Anglers who fish in Goodhue, Olmsted, Wabasha and Winona county areas benefit from the management, habitat and oversight work of the Minnesota Department of Natural Resources' Lake City area fisheries staff.
Area Fisheries Supervisor Kevin Stauffer with four full-time and one part-time employee manage a handful of reservoirs and the Mississippi River from Hastings to the Iowa border. The area includes the Mississippi's 29,295-acre Lake Pepin, which stretches 21 miles from Red Wing to Alma, Wis. Area staff also manage 200 miles of trout streams and two popular medium-sized rivers – the Cannon and Zumbro.
Lake City area staff electro-fishing during an assessment on a designated trout stream where recent habitat work occurred.
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Virtually all the work of the Lake City area fisheries staff is funded by money raised through fishing license sales. But reductions in buying power due to increasing costs for products, services and equipment have put this work and the recreational opportunities it creates at risk.
In response, the DNR is seeking a fishing license fee increase in the 2017 legislative session. The increase would raise the price of a resident annual fishing license from $22 to $25. Other fishing license types also would increase. The proposed increases should sustain existing fisheries operations until 2021.
The increase for an individual license – roughly the price of a scoop of minnows – may fill some existing vacancies but will not create any new positions. It will simply sustain existing programs and area office budgets, many of which already are reduced.
State law prohibits tax dollars, including funds generated by the Minnesota Legacy Amendment and Minnesota State Lottery, from funding area fisheries offices and the core work they do. Fisheries management that creates world-class fishing here in Minnesota is a user-funded, user-benefit system.
General hunting and fishing license fees were last increased in 2012 at an amount designed to keep game and fish operations solvent for about six years. Prior to that, it had been 10 years since the last general fee increase. Periodic fee increases – one about every five years since 1970 – are how Minnesota funds routine fisheries management. Many fishing organizations traditionally have supported periodic fee increases because high-quality fishing is recreation worth paying for.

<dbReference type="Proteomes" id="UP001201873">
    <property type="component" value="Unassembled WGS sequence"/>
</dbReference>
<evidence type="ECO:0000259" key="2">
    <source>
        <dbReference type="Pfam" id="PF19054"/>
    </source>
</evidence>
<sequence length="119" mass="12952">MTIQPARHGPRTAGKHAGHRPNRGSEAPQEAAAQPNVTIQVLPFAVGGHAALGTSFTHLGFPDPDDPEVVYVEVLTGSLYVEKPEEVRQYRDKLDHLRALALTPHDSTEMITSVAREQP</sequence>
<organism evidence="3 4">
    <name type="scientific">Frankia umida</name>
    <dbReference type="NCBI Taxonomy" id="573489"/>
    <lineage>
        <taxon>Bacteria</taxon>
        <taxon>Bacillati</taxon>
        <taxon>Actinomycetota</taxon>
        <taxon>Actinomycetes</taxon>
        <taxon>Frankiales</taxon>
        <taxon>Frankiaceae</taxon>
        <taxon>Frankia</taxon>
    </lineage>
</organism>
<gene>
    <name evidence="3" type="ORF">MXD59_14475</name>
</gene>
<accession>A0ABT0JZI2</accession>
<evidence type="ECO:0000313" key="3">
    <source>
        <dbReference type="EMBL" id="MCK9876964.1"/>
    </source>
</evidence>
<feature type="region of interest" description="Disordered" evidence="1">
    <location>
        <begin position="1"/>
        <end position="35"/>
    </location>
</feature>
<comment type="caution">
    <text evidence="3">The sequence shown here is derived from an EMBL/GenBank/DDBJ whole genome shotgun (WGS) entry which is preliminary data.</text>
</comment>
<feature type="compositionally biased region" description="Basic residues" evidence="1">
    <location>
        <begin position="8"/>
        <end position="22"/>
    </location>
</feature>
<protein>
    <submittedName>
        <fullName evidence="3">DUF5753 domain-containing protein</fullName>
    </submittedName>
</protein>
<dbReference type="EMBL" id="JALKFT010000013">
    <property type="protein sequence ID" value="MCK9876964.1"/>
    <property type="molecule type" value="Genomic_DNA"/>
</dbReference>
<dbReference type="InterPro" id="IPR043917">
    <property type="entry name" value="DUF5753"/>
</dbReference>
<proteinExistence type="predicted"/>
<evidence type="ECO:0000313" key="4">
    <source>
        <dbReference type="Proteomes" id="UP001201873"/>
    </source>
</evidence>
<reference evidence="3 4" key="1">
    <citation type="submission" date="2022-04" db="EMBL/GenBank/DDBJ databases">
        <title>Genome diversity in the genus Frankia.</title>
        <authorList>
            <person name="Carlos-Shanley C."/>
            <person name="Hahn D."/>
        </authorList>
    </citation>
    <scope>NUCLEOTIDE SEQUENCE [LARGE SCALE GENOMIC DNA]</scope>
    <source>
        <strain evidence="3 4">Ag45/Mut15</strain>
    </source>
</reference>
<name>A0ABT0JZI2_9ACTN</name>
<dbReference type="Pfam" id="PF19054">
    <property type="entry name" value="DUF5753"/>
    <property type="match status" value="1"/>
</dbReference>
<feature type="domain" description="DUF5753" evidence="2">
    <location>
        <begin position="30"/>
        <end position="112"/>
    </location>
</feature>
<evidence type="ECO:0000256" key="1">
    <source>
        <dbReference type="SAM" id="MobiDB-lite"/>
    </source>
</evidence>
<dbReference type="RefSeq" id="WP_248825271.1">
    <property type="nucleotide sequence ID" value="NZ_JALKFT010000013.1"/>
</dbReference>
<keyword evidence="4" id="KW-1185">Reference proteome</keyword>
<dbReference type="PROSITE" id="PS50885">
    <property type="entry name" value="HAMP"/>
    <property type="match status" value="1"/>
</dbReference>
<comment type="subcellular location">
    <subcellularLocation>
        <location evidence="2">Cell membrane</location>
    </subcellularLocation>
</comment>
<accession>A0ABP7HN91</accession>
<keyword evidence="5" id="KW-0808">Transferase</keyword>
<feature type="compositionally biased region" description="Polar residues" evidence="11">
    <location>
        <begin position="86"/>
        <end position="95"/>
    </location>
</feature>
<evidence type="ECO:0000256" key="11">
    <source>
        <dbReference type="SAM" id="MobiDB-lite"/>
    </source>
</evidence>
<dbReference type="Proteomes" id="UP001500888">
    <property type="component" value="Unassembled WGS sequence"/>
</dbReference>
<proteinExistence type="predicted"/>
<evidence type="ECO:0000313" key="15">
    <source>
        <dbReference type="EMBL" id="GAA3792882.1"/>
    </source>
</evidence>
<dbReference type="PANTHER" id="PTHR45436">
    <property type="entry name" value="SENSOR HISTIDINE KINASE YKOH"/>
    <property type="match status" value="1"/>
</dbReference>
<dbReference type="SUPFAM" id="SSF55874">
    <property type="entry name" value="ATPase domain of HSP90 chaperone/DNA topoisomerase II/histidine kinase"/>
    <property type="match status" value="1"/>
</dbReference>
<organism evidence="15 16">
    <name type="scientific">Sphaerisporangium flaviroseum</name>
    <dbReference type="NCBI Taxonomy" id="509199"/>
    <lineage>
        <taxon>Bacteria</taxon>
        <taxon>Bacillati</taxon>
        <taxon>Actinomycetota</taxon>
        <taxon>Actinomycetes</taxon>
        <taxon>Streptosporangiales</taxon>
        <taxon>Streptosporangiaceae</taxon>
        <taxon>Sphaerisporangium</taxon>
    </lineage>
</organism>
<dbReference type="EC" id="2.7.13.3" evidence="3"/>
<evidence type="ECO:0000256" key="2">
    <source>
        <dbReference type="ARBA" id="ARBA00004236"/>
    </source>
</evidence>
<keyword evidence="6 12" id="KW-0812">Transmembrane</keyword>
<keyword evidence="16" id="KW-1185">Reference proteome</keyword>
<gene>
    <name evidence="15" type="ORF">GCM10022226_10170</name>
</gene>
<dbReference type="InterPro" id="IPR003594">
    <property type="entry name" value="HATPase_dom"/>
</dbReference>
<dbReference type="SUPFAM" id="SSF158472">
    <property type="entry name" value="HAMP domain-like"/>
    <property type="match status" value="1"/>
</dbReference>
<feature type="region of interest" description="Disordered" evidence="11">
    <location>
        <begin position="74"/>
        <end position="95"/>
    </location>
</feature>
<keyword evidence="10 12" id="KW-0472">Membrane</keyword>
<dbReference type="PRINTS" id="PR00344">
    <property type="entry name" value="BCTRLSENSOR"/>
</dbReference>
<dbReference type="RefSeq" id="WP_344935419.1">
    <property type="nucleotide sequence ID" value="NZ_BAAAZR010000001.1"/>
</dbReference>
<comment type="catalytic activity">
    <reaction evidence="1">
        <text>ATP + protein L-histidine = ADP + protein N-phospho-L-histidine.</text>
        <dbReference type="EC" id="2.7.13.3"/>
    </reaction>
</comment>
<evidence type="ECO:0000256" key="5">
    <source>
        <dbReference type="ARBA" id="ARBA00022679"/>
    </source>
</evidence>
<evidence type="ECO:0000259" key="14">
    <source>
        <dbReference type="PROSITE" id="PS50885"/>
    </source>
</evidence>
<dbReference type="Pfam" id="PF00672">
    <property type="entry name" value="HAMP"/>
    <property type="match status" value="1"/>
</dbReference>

In November 2016, the Game and Fish Fund Budget Oversight Committee – a citizen group that monitors the DNR's fisheries, wildlife and enforcement revenues and expenditures – recommended that the Legislature increase fishing and hunting license fees during the 2017 legislative session.
The DNR's fisheries section has a long tradition of belt-tightening. Statewide, staff size is down about 13 percent from roughly a decade ago. Moreover, the section is holding an additional 24 vacancies, most of which will not be filled even with fee increase. This means it is common for field offices to have fewer employees and leaner budgets than they once did.
Detailed area map - Lake City Area Fisheries comprises parts of five counties plus the Mississippi River from Hastings to Iowa.
More information on Fisheries Research in SE MN
|Kevin Stauffer||Area supervisor||651-345-3365, Ext. email@example.com|
|Dan Dieterman||Assistant area supervisor||651-345-3365, Ext. firstname.lastname@example.org|
|Nick Schlesser||Large lake specialist||651-345-3365, Ext. email@example.com|
|Randy Binder||Fisheries specialist||651-345-3365, Ext. firstname.lastname@example.org|
|Jeff Weiss||Fisheries specialist||651-345-3365, Ext. email@example.com|
|Dan Spence||Fisheries specialist||651-345-3365, Ext. firstname.lastname@example.org|
|John Hoxmeier||Research scientist||651-345-3365, Ext. email@example.com|
|Doug Dieterman||Research biologist||651-345-3365, Ext. firstname.lastname@example.org|